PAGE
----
Stoics - Ancient Greek Philosophy
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Stoic Philosophy


The Stoics were a group of philosophers who first began teaching their ideas in the Hellenistic period. Stoicism was founded by a man named Zeno, who lived from 335-263 BC. He was friendly with the successors of Alexander who ruled Greece. Zeno lived in Athens, which was a great center of learning. He used to lecture not in a classroom but outside (in Greece's sunny weather), on the porch of a public building. The word for porch in Greek is STOA, and so people called his students Stoics, "people who hang out on the porch."

Zeno thought people should try to reach inner peacefulness. The best way to be peaceful was to be moderate in everything. So people should not eat too much, even of good food, and they should not party too much. But they should not work all the time either, or diet all the time. Men (Zeno didn't mention women much, but there were women who were Stoics) should give to charity and help out in the government, but they should not go to the extreme of rebellion. People should try not to want anything too much, but be happy with what they had. This would lead to a happy life.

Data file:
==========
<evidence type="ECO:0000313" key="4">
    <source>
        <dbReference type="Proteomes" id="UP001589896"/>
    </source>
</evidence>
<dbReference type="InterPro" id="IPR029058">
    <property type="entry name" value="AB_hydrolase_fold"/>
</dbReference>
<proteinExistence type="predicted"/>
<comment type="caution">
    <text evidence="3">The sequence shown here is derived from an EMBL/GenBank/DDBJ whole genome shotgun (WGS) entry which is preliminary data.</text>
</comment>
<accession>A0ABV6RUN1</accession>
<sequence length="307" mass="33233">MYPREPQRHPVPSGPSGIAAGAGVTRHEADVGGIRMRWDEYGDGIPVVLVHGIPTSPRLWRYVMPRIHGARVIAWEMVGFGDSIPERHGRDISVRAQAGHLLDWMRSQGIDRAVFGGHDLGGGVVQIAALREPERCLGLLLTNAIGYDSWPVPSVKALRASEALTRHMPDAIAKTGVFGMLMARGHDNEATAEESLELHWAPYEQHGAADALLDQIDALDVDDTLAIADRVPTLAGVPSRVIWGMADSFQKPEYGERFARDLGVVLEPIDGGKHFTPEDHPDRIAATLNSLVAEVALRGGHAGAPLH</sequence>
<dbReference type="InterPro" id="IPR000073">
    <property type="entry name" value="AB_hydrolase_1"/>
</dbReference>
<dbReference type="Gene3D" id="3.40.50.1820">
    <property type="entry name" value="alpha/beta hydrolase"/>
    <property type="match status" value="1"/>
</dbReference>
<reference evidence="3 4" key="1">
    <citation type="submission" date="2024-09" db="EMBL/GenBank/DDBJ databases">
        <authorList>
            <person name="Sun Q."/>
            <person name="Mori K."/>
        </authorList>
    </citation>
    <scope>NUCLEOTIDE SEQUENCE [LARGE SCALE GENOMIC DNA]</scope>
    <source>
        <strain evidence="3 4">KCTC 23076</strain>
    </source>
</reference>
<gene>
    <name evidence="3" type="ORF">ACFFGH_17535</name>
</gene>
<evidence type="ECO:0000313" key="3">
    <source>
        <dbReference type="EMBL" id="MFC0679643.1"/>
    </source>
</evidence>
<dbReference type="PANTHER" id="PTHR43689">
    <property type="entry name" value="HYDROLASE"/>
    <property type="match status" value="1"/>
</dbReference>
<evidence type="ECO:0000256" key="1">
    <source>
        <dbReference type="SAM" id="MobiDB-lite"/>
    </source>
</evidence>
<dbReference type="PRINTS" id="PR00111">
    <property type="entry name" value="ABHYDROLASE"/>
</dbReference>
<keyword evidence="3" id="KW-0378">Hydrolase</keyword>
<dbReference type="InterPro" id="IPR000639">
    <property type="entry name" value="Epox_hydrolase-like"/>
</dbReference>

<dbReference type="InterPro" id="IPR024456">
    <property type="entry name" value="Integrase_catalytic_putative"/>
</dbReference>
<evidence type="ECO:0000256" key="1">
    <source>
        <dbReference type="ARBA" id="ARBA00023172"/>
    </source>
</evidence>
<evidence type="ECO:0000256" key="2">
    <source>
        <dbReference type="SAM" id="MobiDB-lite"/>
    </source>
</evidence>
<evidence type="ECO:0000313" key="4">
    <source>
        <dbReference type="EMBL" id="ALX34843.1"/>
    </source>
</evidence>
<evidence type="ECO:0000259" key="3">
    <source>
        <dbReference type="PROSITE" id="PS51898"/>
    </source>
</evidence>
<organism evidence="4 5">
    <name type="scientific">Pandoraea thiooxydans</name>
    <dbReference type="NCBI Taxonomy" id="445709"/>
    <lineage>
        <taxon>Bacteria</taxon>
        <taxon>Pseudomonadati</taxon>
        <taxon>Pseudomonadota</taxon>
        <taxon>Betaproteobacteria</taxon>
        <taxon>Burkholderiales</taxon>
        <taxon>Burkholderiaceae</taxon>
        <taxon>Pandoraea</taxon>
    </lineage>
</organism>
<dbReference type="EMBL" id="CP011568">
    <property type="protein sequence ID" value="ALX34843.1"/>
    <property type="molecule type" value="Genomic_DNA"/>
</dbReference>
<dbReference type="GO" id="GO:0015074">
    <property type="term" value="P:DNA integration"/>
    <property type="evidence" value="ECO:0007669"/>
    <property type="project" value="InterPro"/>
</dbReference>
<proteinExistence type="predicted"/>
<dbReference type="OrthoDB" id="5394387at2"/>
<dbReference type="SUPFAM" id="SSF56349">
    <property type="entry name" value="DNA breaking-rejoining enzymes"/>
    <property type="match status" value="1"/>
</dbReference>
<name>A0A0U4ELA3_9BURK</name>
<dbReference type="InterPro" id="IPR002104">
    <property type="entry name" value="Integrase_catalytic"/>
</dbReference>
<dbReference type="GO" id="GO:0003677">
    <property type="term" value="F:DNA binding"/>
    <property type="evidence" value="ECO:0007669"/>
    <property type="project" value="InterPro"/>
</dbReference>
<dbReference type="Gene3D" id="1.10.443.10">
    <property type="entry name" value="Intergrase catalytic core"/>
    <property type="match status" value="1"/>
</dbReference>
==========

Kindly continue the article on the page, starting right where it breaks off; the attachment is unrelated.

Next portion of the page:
You might compare Stoicism to Confucianism and Taoism, which had some similar ideas about balance and moderation a little bit earlier in China.

Stoicism was very popular among the Romans, who generally liked moderate behavior anyway. Two famous Roman Stoics were Cicero and Seneca.

Bibliography and further reading about Stoic philosophy:

Greek philosophy
Roman philosophy home

Copyright 2012-2015 Karen Carr, Portland State University. This page last updated September 2015.

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